David W. Rogers

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Insect seminal fluid proteins are powerful modulators of many aspects of female physiology and behaviour including longevity, egg production, sperm storage, and remating. The crucial role of these proteins in reproduction makes them promising targets for developing tools aimed at reducing the population sizes of vectors of disease. In the malaria mosquito(More)
There is currently much interest in mate preferences for sexual ornaments. However, few studies have focused on individual variation in mate preference despite its importance for the rate and direction of sexual selection. Females of the sexually dimorphic stalk-eyed fly, Diasemopsis meigenii, exhibit an unambiguous rejection response towards unattractive(More)
BACKGROUND Exaggerated male ornaments and displays often evolve in species where males only provide females with ejaculates during reproduction. Although "good genes" arguments are typically invoked to explain this phenomenon, a simpler alternative is possible if variation in male reproductive quality (e.g. sperm number, ejaculate content, mating rate) is(More)
BACKGROUND Internal reproductive organ size is an important determinant of male reproductive success. While the response of testis length to variation in the intensity of sperm competition is well documented across many taxa, few studies address the importance of testis size in determining other components of male reproductive success (such as mating(More)
The fundamental principle underlying sexual selection theory is that an allele conferring an advantage in the competition for mates will spread through a population. Remarkably, this has never been demonstrated empirically. We have developed an experimental system using yeast for testing genetic models of sexual selection. Yeast signal to potential partners(More)
BACKGROUND In stalk-eyed flies (Diopsidae) the eyes and antennae are laterally displaced at the ends of elongated eyestalks. Eyespan and the degree of sexual dimorphism in eyespan vary considerably between species and several sexually dimorphic species show sexual selection through female mate preference for males with exaggerated eyespan. The genes on(More)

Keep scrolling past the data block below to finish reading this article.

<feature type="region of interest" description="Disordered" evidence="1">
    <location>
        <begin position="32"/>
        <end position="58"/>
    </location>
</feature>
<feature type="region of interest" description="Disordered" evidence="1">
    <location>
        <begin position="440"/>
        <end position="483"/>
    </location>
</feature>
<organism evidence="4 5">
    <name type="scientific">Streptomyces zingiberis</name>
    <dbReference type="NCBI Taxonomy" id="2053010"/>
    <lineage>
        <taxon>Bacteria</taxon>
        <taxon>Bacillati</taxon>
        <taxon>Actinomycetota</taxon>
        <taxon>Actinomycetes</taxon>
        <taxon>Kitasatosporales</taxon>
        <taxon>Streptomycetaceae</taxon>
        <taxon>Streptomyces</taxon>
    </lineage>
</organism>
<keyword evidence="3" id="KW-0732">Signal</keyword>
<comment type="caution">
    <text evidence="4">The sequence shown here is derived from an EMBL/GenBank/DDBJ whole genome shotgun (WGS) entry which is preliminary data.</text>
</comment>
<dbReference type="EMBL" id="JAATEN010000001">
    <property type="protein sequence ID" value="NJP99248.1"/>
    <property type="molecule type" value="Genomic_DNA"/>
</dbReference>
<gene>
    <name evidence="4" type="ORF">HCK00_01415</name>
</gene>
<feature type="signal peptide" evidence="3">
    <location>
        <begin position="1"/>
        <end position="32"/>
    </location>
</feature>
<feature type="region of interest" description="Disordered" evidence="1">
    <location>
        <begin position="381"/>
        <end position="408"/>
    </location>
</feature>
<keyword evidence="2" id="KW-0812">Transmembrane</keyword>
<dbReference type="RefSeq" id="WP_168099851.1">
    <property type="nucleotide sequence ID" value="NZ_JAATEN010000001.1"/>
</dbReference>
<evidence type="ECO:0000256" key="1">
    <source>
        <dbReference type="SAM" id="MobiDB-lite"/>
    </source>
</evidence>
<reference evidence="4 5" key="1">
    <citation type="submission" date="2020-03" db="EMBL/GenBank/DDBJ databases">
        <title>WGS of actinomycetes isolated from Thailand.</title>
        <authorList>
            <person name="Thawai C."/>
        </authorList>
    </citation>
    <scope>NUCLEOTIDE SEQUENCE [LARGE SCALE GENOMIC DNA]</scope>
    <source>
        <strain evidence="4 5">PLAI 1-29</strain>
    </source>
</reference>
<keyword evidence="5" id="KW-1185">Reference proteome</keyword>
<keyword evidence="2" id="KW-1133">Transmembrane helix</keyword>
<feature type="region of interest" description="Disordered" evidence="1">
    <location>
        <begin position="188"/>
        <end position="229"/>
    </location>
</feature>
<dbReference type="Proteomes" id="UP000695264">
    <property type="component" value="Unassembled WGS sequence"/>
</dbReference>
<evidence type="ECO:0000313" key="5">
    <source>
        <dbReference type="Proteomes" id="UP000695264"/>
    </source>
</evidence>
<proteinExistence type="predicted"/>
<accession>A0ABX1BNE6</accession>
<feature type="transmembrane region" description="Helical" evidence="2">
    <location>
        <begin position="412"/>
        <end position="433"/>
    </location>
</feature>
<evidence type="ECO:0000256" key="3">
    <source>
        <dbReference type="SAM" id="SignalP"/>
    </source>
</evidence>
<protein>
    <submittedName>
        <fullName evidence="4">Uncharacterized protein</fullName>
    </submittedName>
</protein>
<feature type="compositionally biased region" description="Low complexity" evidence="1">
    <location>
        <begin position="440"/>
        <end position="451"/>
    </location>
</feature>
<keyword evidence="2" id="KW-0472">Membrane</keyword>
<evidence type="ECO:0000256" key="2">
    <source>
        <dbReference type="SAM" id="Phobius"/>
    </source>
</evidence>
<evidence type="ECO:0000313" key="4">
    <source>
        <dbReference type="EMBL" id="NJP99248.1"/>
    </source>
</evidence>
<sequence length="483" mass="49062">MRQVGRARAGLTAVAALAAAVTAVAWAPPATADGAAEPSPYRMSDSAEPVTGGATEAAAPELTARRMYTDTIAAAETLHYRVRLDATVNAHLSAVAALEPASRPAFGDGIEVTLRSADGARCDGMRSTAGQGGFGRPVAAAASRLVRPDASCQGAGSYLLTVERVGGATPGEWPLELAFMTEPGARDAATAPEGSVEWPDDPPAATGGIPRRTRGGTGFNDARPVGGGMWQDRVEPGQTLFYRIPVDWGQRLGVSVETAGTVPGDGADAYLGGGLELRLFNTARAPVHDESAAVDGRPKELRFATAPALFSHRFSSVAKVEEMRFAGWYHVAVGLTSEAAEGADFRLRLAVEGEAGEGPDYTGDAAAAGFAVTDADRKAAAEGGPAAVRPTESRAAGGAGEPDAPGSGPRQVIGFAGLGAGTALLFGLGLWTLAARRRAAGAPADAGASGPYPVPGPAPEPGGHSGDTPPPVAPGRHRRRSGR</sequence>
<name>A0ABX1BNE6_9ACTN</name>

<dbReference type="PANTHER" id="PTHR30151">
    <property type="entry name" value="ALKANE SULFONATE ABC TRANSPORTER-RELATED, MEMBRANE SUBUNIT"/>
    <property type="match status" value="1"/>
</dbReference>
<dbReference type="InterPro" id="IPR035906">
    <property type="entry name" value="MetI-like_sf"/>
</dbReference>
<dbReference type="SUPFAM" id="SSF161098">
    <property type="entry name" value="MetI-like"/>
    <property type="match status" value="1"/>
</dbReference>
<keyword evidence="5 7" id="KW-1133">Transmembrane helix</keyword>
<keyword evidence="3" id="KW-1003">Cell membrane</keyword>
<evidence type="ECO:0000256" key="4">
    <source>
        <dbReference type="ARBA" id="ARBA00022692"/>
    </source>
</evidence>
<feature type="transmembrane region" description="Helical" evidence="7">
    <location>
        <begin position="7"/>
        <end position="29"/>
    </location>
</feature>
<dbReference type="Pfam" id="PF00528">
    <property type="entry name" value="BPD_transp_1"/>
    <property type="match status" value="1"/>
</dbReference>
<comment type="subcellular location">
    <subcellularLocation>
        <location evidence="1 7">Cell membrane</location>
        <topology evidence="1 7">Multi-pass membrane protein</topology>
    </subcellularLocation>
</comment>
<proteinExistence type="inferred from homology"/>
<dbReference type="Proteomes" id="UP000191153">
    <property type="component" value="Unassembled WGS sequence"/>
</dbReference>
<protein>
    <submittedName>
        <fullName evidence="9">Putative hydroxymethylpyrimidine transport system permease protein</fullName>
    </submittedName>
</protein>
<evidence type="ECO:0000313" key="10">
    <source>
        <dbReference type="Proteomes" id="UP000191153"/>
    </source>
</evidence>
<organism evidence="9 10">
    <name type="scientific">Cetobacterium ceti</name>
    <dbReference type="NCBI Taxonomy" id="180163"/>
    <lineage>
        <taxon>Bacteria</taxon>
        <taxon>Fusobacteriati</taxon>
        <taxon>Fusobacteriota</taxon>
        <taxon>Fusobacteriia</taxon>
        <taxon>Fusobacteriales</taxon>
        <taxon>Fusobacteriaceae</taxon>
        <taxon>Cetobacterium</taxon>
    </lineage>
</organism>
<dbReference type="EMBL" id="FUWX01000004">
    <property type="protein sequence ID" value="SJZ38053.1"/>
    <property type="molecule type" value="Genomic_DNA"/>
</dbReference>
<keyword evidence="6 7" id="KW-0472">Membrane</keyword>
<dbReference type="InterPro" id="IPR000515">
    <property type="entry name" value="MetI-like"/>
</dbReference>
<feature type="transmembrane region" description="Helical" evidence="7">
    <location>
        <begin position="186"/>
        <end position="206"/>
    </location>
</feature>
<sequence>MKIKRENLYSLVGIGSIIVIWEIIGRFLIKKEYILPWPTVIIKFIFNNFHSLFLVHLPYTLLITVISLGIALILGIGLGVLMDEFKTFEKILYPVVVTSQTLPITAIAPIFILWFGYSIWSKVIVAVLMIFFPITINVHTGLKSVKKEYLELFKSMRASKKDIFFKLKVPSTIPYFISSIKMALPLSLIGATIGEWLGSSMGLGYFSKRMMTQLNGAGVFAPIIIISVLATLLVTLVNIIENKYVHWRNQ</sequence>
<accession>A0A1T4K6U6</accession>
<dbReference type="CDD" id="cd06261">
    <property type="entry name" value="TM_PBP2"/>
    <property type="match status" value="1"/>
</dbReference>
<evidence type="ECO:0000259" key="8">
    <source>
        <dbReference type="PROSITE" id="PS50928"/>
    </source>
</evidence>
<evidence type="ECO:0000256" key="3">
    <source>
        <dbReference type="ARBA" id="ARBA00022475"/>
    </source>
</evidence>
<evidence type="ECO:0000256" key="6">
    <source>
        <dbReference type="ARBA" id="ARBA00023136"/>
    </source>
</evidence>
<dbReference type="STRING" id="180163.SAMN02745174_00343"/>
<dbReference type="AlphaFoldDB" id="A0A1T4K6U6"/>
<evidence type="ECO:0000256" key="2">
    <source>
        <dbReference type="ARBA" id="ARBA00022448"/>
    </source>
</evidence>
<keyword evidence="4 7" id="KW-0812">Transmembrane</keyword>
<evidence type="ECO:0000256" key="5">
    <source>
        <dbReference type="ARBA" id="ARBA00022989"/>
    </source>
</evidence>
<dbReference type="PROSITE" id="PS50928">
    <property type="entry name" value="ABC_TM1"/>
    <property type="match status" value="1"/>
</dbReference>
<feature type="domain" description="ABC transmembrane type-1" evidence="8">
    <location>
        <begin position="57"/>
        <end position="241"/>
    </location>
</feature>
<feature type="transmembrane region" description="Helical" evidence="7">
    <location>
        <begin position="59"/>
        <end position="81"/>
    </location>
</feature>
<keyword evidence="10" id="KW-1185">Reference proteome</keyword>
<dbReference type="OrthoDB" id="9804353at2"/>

Complex life has arisen through a series of 'major transitions' in which collectives of formerly autonomous individuals evolve into a single, integrated organism. A key step in this process is the origin of higher-level evolvability, but little is known about how higher-level entities originate and gain the capacity to evolve as an individual. Here we(More)
(2006) Assigning sex to pre-adult stalk-eyed flies using genital disc morphology and X chromosome zygosity. Users may access full items free of charge; copies of full text items generally can be reproduced, displayed or performed and given to third parties in any format or medium for personal research or study, educational or not-for-profit purposes without(More)
BACKGROUND During copulation, the major Afro-tropical malaria vector Anopheles gambiae s.s. transfers male accessory gland (MAG) proteins to females as a solid mass (i.e. the "mating plug"). These proteins are postulated to function as important modulators of female post-mating responses. To understand the role of selective forces underlying the evolution(More)
New results from a 20-year study of free-living song sparrows confirm that attractive males contribute more offspring than less attractive males. They also reveal that the offspring of preferred males produce more descendents themselves. Females prefer males with a large song repertoire, which further work shows is a condition-dependent indicator of male(More)